According to stereotypes, the Millennial employee will always be the one to ask for a raise first, to demand yoga and vegetarian lunch options, and to spend the work hours texting on personal devices. This generation has earned the title of being presumptuous and demanding; like any sweeping generational stereotypes, this isn’t true, nor is it fair. However, perhaps their characteristics or behaviors have been misinterpreted, and from a slightly different perspective, these can be beneficial qualities. When we take time to understand those we work with, we’ll be better equipped to understand their needs, passions, and goals. Learn how to reverse these negative stereotypes about Millennials in the workplace.
Gen X individuals tend to be very stuck in the process. There’s often an expectation with the way things are supposed to work according to what they are used to. Whereas Millennials are entering the workforce, they have different expectations and bring more creativity to the workplace. Millennials also ask more questions relating to why we do what we do when it comes to process and workflow.
Another significant difference is the expectations of the company. Millennials hold their organizations to a higher standard than previous generations. These younger workers want more buy-in and information about why they are doing what they are doing. Generation X typically have more of a “get the job done” mentality.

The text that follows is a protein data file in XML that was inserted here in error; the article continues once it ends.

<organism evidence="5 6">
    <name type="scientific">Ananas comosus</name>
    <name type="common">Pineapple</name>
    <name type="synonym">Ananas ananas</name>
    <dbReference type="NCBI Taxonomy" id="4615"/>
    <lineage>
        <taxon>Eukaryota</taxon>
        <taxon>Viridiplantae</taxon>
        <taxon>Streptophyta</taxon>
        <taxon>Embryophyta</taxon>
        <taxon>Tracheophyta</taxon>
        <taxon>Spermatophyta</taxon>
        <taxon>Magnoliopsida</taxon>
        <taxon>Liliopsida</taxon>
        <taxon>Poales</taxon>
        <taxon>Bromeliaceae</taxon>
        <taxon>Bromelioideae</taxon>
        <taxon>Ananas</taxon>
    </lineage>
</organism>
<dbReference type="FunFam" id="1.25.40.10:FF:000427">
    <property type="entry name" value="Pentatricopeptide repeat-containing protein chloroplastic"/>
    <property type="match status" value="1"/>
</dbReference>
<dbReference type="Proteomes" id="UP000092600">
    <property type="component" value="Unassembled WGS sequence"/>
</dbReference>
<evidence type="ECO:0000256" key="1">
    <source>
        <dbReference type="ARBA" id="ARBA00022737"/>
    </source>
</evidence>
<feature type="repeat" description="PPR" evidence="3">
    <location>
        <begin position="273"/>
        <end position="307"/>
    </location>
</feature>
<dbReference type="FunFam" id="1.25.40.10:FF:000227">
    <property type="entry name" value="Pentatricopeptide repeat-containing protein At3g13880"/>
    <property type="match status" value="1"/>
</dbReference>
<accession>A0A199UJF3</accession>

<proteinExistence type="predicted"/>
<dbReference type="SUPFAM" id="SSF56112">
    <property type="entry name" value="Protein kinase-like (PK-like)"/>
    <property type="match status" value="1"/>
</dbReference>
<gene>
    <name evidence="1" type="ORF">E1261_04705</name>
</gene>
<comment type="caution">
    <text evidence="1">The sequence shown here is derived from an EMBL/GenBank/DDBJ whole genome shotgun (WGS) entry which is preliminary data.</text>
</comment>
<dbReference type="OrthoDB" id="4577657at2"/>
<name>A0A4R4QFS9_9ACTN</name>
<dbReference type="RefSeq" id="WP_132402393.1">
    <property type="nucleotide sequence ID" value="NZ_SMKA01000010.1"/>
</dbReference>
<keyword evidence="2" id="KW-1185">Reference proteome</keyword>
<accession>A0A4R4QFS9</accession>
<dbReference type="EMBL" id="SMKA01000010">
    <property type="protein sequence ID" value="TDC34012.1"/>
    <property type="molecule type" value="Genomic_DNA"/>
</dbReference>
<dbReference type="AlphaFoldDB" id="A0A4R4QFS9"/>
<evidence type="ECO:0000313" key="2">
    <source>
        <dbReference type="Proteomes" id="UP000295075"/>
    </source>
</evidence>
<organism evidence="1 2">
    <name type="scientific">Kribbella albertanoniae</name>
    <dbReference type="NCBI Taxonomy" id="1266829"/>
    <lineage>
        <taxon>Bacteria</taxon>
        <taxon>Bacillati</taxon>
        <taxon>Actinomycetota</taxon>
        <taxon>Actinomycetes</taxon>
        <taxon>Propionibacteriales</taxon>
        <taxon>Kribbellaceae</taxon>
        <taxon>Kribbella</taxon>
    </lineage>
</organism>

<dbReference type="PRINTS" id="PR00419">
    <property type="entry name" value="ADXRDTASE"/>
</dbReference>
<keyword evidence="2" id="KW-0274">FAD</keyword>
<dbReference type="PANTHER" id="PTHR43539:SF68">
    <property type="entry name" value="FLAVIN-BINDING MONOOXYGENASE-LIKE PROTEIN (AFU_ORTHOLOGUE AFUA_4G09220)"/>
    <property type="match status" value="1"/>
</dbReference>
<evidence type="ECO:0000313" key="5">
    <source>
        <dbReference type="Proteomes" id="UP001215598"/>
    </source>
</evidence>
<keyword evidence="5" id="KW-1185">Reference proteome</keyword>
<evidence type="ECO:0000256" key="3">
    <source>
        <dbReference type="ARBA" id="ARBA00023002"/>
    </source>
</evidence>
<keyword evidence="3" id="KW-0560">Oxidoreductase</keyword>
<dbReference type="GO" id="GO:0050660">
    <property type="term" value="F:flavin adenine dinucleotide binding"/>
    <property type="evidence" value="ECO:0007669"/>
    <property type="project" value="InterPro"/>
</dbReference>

Sometimes Gen X employees require more coaching and mentoring than Millennials. Due to the blending of generations in the workforce, Generation X must be accepting of what Millennials are bringing to the workplace because they are the future of work.
The biggest challenge is managing expectations. With the rise in startup culture, it can be difficult to explain the realistic speed of progression and career trajectory. It’s crucial to emphasize the importance of patience to obtain the necessary experience to grow within the organization.
Without proper training and longevity within a position, employees run the risk of rising too quickly and crumbling under the weight. Years of experience help build the fundamental principles and skills needed to succeed in more advanced roles.
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